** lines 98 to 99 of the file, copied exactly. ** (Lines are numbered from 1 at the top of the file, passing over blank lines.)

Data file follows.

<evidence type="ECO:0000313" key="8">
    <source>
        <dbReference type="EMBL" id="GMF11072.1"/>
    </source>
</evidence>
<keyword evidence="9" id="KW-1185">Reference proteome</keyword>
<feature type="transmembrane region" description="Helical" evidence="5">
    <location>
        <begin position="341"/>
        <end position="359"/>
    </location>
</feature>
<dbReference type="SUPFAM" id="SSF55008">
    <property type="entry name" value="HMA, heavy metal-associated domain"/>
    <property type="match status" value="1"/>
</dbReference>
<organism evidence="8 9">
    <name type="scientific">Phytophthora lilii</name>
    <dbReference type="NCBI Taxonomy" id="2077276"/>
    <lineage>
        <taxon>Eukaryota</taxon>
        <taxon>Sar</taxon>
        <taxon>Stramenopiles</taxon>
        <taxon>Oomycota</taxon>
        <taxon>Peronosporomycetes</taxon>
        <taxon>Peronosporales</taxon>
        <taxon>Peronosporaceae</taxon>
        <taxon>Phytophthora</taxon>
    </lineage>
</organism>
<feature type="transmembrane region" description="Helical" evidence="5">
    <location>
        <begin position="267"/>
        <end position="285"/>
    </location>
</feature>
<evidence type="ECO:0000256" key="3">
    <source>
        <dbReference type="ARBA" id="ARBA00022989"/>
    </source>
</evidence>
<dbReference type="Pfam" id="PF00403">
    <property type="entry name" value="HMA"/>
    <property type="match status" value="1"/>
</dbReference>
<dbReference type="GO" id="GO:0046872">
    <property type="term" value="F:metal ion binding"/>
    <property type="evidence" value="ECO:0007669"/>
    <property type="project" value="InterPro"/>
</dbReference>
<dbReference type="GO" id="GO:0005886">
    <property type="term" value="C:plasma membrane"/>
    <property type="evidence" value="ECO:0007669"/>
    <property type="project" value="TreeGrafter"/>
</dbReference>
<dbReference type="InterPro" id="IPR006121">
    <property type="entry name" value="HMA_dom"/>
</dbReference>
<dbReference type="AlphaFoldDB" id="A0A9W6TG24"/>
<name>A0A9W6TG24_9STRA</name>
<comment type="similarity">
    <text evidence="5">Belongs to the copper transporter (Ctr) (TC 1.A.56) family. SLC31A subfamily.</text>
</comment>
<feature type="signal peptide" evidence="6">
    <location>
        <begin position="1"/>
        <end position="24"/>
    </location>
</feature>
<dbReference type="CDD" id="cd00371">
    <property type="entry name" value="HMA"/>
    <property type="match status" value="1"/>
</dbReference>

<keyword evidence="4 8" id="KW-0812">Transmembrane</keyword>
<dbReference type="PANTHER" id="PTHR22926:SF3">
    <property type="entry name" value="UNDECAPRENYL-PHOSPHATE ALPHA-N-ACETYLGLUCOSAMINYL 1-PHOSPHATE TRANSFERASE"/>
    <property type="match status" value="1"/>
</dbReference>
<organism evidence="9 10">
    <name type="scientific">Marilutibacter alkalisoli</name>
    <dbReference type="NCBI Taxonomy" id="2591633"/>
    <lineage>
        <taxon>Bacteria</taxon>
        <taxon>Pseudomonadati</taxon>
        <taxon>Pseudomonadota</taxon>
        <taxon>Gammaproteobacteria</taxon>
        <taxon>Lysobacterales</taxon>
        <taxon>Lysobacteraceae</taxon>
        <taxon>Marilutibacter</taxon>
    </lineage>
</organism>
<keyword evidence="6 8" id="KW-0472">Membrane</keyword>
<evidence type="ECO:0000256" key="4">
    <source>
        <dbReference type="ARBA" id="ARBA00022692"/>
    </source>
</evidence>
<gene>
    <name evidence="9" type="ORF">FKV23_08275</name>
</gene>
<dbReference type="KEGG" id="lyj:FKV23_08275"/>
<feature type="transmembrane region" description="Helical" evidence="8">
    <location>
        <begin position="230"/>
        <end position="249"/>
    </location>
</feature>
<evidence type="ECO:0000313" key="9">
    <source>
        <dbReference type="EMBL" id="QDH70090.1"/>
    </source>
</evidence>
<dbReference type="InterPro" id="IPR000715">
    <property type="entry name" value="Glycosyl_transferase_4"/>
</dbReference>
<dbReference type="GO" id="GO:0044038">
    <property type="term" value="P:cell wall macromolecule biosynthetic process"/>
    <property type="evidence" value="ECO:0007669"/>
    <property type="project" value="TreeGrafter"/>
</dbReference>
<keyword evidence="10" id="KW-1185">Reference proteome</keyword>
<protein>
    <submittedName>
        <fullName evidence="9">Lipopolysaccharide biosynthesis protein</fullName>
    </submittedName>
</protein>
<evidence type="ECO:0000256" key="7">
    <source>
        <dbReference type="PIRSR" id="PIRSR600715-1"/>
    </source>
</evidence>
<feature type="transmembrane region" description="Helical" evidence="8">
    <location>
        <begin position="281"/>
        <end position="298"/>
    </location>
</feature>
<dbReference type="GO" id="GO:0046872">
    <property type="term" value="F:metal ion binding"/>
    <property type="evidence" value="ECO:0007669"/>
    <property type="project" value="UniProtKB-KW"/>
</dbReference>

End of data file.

<gene>
    <name evidence="9" type="ORF">FKV23_08275</name>